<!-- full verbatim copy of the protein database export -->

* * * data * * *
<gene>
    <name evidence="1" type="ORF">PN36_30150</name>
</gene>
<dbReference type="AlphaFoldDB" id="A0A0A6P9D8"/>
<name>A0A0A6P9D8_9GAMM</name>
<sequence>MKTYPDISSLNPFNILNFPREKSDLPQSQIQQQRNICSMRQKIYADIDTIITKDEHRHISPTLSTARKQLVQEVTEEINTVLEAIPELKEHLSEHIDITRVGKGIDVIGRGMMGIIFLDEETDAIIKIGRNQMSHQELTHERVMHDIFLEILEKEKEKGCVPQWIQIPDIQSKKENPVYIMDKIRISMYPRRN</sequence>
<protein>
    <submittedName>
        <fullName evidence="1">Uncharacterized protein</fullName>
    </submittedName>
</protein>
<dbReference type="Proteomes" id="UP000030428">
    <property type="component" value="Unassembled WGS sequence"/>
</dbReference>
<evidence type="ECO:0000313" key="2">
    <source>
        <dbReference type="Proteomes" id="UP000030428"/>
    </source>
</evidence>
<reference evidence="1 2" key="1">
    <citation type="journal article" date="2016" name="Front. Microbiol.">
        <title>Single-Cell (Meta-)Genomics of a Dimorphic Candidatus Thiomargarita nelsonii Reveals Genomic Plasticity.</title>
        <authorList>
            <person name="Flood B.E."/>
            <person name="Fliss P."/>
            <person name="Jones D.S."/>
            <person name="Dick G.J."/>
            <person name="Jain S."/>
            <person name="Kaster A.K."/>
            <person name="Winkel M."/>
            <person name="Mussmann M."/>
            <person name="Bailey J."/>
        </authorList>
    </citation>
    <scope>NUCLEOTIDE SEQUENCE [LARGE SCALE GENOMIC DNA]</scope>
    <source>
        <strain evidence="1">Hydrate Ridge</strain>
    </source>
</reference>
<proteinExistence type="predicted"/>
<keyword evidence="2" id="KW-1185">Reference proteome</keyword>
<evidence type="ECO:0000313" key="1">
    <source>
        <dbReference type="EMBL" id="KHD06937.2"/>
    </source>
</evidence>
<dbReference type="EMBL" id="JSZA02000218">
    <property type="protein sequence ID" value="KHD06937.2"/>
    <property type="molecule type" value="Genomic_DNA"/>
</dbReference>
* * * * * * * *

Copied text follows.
<gene>
    <name evidence="1" type="ORF">PN36_30150</name>
</gene>
<dbReference type="AlphaFoldDB" id="A0A0A6P9D8"/>
<name>A0A0A6P9D8_9GAMM</name>
<sequence>MKTYPDISSLNPFNILNFPREKSDLPQSQIQQQRNICSMRQKIYADIDTIITKDEHRHISPTLSTARKQLVQEVTEEINTVLEAIPELKEHLSEHIDITRVGKGIDVIGRGMMGIIFLDEETDAIIKIGRNQMSHQELTHERVMHDIFLEILEKEKEKGCVPQWIQIPDIQSKKENPVYIMDKIRISMYPRRN</sequence>
<protein>
    <submittedName>
        <fullName evidence="1">Uncharacterized protein</fullName>
    </submittedName>
</protein>
<dbReference type="Proteomes" id="UP000030428">
    <property type="component" value="Unassembled WGS sequence"/>
</dbReference>
<evidence type="ECO:0000313" key="2">
    <source>
        <dbReference type="Proteomes" id="UP000030428"/>
    </source>
</evidence>
<reference evidence="1 2" key="1">
    <citation type="journal article" date="2016" name="Front. Microbiol.">
        <title>Single-Cell (Meta-)Genomics of a Dimorphic Candidatus Thiomargarita nelsonii Reveals Genomic Plasticity.</title>
        <authorList>
            <person name="Flood B.E."/>
            <person name="Fliss P."/>
            <person name="Jones D.S."/>
            <person name="Dick G.J."/>
            <person name="Jain S."/>
            <person name="Kaster A.K."/>
            <person name="Winkel M."/>
            <person name="Mussmann M."/>
            <person name="Bailey J."/>
        </authorList>
    </citation>
    <scope>NUCLEOTIDE SEQUENCE [LARGE SCALE GENOMIC DNA]</scope>
    <source>
        <strain evidence="1">Hydrate Ridge</strain>
    </source>
</reference>
<proteinExistence type="predicted"/>
<keyword evidence="2" id="KW-1185">Reference proteome</keyword>
<evidence type="ECO:0000313" key="1">
    <source>
        <dbReference type="EMBL" id="KHD06937.2"/>
    </source>
</evidence>
<dbReference type="EMBL" id="JSZA02000218">
    <property type="protein sequence ID" value="KHD06937.2"/>
    <property type="molecule type" value="Genomic_DNA"/>
</dbReference>